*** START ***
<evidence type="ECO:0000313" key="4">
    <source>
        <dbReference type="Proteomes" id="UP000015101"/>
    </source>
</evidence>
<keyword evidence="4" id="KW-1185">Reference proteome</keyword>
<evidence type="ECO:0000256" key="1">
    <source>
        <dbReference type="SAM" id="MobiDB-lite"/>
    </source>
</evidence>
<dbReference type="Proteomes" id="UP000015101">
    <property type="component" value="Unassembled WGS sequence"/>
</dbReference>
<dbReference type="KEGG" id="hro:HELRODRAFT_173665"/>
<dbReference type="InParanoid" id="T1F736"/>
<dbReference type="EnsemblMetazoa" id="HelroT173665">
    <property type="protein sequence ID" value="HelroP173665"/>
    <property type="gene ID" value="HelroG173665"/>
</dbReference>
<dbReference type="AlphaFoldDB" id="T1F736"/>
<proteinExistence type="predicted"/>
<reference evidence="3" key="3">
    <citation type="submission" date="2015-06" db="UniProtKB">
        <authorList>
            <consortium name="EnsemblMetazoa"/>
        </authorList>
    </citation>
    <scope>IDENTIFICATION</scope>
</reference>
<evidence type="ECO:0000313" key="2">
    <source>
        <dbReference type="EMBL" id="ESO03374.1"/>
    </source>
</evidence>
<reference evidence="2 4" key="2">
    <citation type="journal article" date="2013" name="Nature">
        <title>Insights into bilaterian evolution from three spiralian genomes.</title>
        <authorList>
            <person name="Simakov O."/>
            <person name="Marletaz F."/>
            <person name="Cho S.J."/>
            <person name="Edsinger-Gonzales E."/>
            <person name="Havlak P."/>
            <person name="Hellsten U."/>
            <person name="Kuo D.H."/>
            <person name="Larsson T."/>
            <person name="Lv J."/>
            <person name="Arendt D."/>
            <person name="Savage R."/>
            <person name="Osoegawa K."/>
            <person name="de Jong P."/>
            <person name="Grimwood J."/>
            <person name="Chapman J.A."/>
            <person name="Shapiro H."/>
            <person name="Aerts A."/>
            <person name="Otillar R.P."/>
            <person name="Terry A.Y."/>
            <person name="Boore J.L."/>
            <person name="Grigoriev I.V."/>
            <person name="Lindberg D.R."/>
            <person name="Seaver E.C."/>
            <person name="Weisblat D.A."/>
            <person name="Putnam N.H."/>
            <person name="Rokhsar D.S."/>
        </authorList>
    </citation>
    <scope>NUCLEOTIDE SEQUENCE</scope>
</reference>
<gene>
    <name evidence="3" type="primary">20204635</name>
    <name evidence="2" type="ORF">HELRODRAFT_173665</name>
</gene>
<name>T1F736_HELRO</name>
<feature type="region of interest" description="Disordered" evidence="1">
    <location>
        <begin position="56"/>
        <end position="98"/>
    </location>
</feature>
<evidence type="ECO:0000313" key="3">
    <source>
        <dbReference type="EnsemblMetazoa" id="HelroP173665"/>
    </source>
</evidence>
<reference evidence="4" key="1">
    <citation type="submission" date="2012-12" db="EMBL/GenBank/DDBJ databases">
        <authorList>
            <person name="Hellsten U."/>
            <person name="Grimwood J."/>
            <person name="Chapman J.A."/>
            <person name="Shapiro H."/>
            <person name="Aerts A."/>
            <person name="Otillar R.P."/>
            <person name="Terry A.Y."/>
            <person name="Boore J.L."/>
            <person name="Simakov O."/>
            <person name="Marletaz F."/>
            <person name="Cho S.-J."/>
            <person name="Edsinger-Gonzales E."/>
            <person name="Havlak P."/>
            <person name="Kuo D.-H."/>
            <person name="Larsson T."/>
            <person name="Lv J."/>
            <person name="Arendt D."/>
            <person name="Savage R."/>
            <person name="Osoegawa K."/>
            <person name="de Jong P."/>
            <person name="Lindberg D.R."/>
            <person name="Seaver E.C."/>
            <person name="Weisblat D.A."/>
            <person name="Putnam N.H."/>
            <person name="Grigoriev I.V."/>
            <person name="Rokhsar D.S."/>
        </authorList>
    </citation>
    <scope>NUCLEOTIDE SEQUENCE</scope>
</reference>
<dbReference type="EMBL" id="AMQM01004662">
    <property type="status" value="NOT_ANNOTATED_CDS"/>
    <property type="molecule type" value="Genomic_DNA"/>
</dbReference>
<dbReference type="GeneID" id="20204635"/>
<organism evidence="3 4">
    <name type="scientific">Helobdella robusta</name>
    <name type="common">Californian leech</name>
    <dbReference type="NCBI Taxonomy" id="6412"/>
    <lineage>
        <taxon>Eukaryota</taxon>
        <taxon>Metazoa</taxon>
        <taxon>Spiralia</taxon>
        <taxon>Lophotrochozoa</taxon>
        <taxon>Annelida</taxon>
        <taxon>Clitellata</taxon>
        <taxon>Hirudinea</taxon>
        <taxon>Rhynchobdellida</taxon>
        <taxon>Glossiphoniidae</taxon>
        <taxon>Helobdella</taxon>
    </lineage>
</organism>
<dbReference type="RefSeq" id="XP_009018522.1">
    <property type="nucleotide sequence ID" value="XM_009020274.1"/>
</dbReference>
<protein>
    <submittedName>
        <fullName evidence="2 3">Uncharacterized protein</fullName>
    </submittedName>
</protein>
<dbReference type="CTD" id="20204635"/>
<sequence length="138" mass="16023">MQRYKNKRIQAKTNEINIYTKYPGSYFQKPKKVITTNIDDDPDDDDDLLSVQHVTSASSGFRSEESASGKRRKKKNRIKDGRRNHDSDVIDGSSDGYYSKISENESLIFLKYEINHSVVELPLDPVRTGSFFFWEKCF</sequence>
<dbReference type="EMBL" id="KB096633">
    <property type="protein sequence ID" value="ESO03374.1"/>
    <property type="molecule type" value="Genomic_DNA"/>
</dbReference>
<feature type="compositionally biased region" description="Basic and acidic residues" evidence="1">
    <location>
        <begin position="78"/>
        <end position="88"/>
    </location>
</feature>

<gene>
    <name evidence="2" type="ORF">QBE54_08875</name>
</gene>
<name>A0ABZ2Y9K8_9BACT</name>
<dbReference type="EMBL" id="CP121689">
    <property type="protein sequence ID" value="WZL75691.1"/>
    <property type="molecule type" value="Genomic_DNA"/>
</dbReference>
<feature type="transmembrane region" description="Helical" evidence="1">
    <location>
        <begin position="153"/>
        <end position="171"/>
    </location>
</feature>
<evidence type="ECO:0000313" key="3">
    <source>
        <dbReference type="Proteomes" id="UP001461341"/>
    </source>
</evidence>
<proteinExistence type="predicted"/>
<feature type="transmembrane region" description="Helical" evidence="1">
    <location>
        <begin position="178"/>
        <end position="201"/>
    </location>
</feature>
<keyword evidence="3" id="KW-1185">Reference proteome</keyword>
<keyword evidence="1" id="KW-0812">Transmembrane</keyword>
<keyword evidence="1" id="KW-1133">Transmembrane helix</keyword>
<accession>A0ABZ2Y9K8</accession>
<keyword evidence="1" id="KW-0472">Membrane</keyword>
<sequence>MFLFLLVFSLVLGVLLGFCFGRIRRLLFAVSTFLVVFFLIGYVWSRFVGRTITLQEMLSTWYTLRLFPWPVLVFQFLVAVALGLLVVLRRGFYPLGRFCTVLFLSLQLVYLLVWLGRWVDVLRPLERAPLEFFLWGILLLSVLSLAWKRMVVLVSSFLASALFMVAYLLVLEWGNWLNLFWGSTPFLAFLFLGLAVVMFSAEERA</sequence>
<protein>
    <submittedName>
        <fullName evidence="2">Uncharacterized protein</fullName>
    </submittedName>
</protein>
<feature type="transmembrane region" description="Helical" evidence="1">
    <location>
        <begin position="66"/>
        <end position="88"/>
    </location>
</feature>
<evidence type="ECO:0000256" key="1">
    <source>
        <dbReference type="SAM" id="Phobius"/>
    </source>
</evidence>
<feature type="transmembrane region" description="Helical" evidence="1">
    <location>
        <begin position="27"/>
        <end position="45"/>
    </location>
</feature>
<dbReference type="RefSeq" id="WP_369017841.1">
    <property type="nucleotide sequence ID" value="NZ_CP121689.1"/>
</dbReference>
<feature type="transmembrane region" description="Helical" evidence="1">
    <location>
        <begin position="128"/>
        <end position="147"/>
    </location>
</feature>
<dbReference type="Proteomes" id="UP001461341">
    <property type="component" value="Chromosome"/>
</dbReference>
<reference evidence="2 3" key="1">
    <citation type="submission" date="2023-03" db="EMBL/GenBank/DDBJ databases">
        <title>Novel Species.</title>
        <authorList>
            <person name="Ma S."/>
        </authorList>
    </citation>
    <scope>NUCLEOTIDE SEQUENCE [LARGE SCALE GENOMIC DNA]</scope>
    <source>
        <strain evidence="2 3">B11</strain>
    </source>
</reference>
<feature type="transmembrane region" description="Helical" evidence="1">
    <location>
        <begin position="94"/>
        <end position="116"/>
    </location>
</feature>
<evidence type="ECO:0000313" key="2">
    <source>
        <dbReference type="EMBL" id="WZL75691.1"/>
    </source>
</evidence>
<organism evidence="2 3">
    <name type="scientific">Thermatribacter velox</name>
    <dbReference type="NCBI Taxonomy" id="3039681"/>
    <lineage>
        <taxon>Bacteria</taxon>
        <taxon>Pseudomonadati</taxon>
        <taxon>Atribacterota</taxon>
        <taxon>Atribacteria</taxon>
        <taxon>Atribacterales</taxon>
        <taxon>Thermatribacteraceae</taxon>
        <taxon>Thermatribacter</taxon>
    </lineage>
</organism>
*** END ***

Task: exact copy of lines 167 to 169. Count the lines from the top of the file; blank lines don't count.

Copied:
    <property type="molecule type" value="Genomic_DNA"/>
</dbReference>
<feature type="transmembrane region" description="Helical" evidence="1">